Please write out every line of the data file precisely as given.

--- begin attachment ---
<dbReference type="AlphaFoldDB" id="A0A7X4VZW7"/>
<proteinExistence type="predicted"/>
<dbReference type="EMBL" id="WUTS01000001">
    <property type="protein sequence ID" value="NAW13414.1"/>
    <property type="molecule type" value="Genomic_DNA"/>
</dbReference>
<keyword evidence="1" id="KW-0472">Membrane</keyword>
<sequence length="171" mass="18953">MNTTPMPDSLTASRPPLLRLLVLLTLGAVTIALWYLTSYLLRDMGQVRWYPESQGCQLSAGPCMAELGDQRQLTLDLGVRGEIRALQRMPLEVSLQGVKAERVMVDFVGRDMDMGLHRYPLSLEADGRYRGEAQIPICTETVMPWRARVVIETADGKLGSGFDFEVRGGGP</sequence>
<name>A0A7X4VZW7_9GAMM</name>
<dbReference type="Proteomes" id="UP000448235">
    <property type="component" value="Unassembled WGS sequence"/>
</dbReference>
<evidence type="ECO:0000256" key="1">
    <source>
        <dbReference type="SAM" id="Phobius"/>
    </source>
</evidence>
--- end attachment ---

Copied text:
<dbReference type="AlphaFoldDB" id="A0A7X4VZW7"/>
<proteinExistence type="predicted"/>
<dbReference type="EMBL" id="WUTS01000001">
    <property type="protein sequence ID" value="NAW13414.1"/>
    <property type="molecule type" value="Genomic_DNA"/>
</dbReference>
<keyword evidence="1" id="KW-0472">Membrane</keyword>
<sequence length="171" mass="18953">MNTTPMPDSLTASRPPLLRLLVLLTLGAVTIALWYLTSYLLRDMGQVRWYPESQGCQLSAGPCMAELGDQRQLTLDLGVRGEIRALQRMPLEVSLQGVKAERVMVDFVGRDMDMGLHRYPLSLEADGRYRGEAQIPICTETVMPWRARVVIETADGKLGSGFDFEVRGGGP</sequence>
<name>A0A7X4VZW7_9GAMM</name>
<dbReference type="Proteomes" id="UP000448235">
    <property type="component" value="Unassembled WGS sequence"/>
</dbReference>
<evidence type="ECO:0000256" key="1">
    <source>
        <dbReference type="SAM" id="Phobius"/>
    </source>
</evidence>